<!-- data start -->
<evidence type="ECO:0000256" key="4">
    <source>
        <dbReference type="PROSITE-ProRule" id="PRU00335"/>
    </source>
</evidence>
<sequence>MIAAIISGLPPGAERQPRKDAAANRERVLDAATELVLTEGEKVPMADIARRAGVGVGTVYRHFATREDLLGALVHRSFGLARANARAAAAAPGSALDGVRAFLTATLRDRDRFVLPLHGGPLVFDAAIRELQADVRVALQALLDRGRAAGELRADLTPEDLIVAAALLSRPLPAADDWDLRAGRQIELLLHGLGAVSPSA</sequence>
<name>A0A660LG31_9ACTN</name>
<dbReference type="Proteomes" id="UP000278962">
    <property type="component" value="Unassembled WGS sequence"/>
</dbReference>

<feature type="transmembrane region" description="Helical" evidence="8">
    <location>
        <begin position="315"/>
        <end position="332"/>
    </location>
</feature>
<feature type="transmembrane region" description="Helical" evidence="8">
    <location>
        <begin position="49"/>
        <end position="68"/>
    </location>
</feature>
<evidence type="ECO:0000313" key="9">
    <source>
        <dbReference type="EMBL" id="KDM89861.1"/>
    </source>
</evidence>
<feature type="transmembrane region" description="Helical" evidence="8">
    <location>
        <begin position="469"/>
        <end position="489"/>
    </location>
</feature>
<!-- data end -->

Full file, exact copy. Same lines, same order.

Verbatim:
<evidence type="ECO:0000256" key="4">
    <source>
        <dbReference type="PROSITE-ProRule" id="PRU00335"/>
    </source>
</evidence>
<sequence>MIAAIISGLPPGAERQPRKDAAANRERVLDAATELVLTEGEKVPMADIARRAGVGVGTVYRHFATREDLLGALVHRSFGLARANARAAAAAPGSALDGVRAFLTATLRDRDRFVLPLHGGPLVFDAAIRELQADVRVALQALLDRGRAAGELRADLTPEDLIVAAALLSRPLPAADDWDLRAGRQIELLLHGLGAVSPSA</sequence>
<name>A0A660LG31_9ACTN</name>
<dbReference type="Proteomes" id="UP000278962">
    <property type="component" value="Unassembled WGS sequence"/>
</dbReference>

<feature type="transmembrane region" description="Helical" evidence="8">
    <location>
        <begin position="315"/>
        <end position="332"/>
    </location>
</feature>
<feature type="transmembrane region" description="Helical" evidence="8">
    <location>
        <begin position="49"/>
        <end position="68"/>
    </location>
</feature>
<evidence type="ECO:0000313" key="9">
    <source>
        <dbReference type="EMBL" id="KDM89861.1"/>
    </source>
</evidence>
<feature type="transmembrane region" description="Helical" evidence="8">
    <location>
        <begin position="469"/>
        <end position="489"/>
    </location>
</feature>